By Nigel Tozer
A huge majority of organisations around the world are failing to make even fundamental General Data Protection Regulation (GDPR) preparations, with only 11 percent even understanding what constitutes personal data within their organisation, according to the findings of a globally-sourced survey by Commvault. Considering that being able to clearly identify what personal data is stored, accessed and used within every organisation is an essential pre-requisite before even attempting to become GDPR compliant, it’s unsurprising that only 12 percent feel they are ready for the implementation of the legislation in five months of time.
The survey revealed that in regard to the specific management of individual’s personal information, only 18 percent of organisations had the capability to delete data on request from all data stores – a process that could be immediately required of any organisation operating with European Union markets after May 25. Only 9 percent believed they could effectively anonymise their data when required, and fewer still believed they would be able to collate and move data to another organisation at an individual’s request (8 percent).
In regard to other personal data management critical to GDPR requirements, such as “The Right To Be Forgotten,” only 16 percent of organisations polled said they were confident that they could immediately find data related to specific individuals;
36 percent indicated that it would take hours to collect this data; 25 percent said it would take days; 18 percent acknowledged it would take weeks; and 5 percent actually admitted that there was no way they could find this data, rendering not just GDPR compliance, but also “The Right To Be Forgotten” entirely ineffective. Given these challenges, 89 percent of organisations and IT personnel admit to still being confused by key elements of the regulation.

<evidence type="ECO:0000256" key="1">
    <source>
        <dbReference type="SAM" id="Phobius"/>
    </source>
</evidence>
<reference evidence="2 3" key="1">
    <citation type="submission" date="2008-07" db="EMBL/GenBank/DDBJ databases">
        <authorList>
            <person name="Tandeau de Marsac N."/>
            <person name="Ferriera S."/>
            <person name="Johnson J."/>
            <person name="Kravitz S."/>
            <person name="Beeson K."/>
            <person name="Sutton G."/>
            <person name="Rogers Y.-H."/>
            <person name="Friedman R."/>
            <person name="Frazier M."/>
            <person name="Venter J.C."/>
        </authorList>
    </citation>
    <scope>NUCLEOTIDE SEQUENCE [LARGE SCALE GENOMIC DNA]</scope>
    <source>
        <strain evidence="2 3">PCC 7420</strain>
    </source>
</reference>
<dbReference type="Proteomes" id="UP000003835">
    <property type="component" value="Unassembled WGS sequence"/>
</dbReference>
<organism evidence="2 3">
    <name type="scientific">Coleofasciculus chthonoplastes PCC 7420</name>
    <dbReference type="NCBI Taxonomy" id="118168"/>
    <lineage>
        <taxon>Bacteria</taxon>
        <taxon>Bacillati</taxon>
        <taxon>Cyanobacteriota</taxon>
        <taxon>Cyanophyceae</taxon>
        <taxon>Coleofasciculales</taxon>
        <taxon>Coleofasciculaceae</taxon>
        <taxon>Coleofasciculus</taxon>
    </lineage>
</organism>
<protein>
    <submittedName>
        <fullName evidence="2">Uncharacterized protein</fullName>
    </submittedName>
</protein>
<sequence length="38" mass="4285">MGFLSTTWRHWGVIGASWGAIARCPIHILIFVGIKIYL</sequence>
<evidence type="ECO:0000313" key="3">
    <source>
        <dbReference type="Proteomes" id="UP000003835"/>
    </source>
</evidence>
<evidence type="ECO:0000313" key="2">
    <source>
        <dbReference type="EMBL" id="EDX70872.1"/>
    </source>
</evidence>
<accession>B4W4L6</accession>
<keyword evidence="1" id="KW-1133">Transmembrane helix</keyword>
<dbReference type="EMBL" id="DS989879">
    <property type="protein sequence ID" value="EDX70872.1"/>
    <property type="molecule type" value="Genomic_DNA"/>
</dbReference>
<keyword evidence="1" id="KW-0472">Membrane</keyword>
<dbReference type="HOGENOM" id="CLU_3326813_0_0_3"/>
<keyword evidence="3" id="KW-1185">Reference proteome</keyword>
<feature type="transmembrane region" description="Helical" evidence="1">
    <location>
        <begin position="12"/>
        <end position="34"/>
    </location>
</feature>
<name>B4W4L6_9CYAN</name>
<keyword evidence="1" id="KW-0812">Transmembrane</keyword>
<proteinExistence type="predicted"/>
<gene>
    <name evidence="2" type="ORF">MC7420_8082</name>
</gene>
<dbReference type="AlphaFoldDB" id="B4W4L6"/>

It reveals considerable gaps between current knowledge and the required fundamental implementations required to establish a data management strategy to enable GDPR compliance.
Key findings include:
- 21 percent feel they have a good understanding of what GDPR means in practice
- 18 percent said they understood what data their company has and where it lives
- 17 percent understood the potential impact of GDPR on the overall business
- 12 percent understood how GDPR would affect cloud services
Becoming GDPR compliant is not simply a matter of establishing these fundamental data management processes within an organizations, but it is an essential first step before embarking on wider internal GDPR compliance practices. Given these findings, it is highly likely that we will see a number of high profile organisations hitting the headlines for contravening GDPR soon after it comes into effect next May – mainly due to a lack of understanding of the data they hold and its relationship to GDPR.
Unfortunately, there is still a big disconnect between business and IT leadership on GDPR, with the business thinking there is a switch to flip, and IT still believing it’s a business process problem. The truth is that realigning IT processes around personal data can actually help with digital transformation or modernisation programs. This sort of alignment can deliver many efficiencies and business benefits, but if not dealt with now, organisations will not be ready for May 25.The survey of 177 global IT personnel was conducted in October 2017 by Commvault. For more information about how your organisation should be formulating a cohesive strategy in advance of May 25, visit the Commvault Newsletter featuring Gartner Insights on how to prepare for GDPR.